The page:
Many questions people have about retirement have nothing to do with finances. Ida Offenbach Abbott ’69, author of Retirement by Design: A Guided Workbook for Creating a Happy and Purposeful Future—a Wall Street Journal pick for best book on retirement—talks about some of these concerns and how retirement today is very different from what it used to be.
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The Power of Women's Song: Alumnae Chorus Honors Composer Alice Parker ’47
“I’ve written quite a bit for women’s voices because I know how relatively little repertoire there is,” she says. “I feel like I have a responsibility to pick texts that really have meat to them and set them for women.”
Take, for example, Parker’s “Three Seas” (1989), based on poems by Emily Dickinson, or “Incantations” (1984), inspired by Elinor Wylie’s poetry.
“I can’t set poetry unless it just sings in my ear as I read it,” Parker says. “And with both of those poets, almost anything they write sings in my head.”
Fans of Parker’s work will have a chance to hear “Three Seas,” “Incantations”—and more—on Sunday, Sept. 21, when the Smith College Alumnae Chorus fetes the famed composer with a show at Sweeney Concert Hall. The 2 p.m. event is free and open to the public.
Parker will conduct the chorus before passing the baton (literally) to Jonathan Hirsh, director of orchestral and choral activities at Smith. In honor of Parker’s love of folk music and her many folk arrangements, Hirsh will direct the chorus in selections from Ralph Vaughan Williams’ “Folk Songs of the Four Seasons” (1949).
Hirsh calls Parker, who received the Smith College Medal in 1982, “an icon” in the field.
“She is a very recognizable name in the music world, specifically in the world of choral music,” he says. “And she went to Smith. For us to be able to call her our own, in some small way, is just really special.”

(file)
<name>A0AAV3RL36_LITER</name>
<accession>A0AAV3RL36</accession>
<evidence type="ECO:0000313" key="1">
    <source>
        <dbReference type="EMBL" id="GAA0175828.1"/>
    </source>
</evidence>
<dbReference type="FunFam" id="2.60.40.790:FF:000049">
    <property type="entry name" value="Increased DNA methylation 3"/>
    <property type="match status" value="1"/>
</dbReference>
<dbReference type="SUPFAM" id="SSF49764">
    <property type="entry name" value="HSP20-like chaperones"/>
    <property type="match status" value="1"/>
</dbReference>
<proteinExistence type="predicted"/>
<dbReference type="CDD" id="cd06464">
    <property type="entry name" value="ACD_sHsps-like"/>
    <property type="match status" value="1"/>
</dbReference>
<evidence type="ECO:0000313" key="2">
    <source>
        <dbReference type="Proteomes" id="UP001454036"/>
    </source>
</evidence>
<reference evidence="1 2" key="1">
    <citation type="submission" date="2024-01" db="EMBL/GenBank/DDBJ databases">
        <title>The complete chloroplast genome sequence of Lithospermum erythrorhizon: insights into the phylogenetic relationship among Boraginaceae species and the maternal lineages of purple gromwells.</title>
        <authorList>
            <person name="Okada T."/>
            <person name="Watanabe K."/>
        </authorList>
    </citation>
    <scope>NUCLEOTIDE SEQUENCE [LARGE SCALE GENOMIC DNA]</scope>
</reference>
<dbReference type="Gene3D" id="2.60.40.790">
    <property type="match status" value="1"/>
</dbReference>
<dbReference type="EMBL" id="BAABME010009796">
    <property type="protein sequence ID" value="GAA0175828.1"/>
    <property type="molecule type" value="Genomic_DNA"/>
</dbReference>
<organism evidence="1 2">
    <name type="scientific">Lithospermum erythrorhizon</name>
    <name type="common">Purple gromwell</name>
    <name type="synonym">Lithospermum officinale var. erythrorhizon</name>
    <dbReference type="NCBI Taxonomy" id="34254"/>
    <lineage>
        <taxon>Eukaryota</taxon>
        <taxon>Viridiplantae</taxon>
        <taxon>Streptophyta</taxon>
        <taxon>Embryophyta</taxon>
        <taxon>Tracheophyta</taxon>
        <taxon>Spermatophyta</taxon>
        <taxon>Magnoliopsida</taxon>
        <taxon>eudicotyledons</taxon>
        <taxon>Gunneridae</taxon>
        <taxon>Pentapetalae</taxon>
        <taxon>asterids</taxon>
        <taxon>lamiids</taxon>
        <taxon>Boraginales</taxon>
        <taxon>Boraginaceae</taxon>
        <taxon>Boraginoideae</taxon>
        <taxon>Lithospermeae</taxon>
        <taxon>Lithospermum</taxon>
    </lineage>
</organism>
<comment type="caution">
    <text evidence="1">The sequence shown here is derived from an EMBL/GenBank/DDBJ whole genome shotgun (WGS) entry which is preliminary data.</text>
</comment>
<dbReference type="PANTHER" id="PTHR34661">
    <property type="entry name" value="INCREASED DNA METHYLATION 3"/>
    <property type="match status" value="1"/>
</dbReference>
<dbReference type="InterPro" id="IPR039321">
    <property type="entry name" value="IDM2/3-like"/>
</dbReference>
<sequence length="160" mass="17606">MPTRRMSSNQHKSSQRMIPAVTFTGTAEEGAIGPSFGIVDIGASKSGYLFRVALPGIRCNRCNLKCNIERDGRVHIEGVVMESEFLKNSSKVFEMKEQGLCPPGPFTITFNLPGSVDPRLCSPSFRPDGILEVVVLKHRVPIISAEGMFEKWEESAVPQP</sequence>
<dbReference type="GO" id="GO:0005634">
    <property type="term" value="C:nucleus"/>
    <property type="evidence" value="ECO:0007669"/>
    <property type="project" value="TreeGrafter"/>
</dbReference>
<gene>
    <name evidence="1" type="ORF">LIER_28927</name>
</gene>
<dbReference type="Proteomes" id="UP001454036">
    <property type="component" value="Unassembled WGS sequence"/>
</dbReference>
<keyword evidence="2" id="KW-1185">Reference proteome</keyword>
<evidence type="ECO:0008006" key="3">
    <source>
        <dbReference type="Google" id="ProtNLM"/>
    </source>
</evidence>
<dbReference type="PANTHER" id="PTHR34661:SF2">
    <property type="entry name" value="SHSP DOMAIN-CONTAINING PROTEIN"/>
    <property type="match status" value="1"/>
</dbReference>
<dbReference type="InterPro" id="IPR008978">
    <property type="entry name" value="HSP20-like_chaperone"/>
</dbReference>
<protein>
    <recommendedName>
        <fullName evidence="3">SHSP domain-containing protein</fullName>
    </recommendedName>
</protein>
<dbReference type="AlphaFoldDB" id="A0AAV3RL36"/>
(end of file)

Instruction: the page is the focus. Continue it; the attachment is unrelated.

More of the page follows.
Fifty-seven alumnae from the classes of 1958 through 2011 have registered to participate in the Sept. 21 event, titled “A Weekend of Song in Celebration of Alice Parker ’47.” After learning the music on their own and traveling to Northampton from as far away as Seattle, the alumnae singers will spend the better part of three days rehearsing for the concert.
Despite the demands of preparing for the show, Diane “D” Bone Foubert ’67, for one, didn’t hesitate to sign up.
“It’s the power of being in a group of women and singing and making gorgeous music,” says Foubert, a second alto from Ohio. “It feels really empowering and moving. And that makes it worth it for me.”
Founded in 2005, the Alumnae Chorus welcomes any Smith alumna interested in choral music, regardless of whether she sang as an undergraduate. Highlights of the group’s previous performances include an appearance at the 125th anniversary of the Smith College Glee Club in 2010, a tour of Sicily in 2011 and a tour of the Baltic States in 2013. (A 2016 tour is in the works.)
While singing abroad is “uniquely exhilarating,” says Eliza Zingesser ’05, president of the board of the chorus, the concert at Smith holds particular meaning for participants.
“The Alumnae Chorus exists thanks to its members’ excitement about Smith,” Zingesser says. “Performing at the place where it all began is also very special for us.”
The concert will be the chorus’ first collaboration with Parker. “We are honored and delighted to be working with her,” Zingesser says. “She is one of the foremost contributors to the landscape of 20th-century American choral music.”
At 88, Parker, who lives in Hawley, Mass., maintains a full schedule of conducting, composing, teaching, traveling and making recordings.
“I keep trying to cut back, and I don’t seem to know how to do that,” she says.
Parker says she’s looking forward to leading her fellow alumnae in song at Sweeney Concert Hall.
“I’m so fortunate to have good health and energy—and that people still want me to come and make music with them,” she says.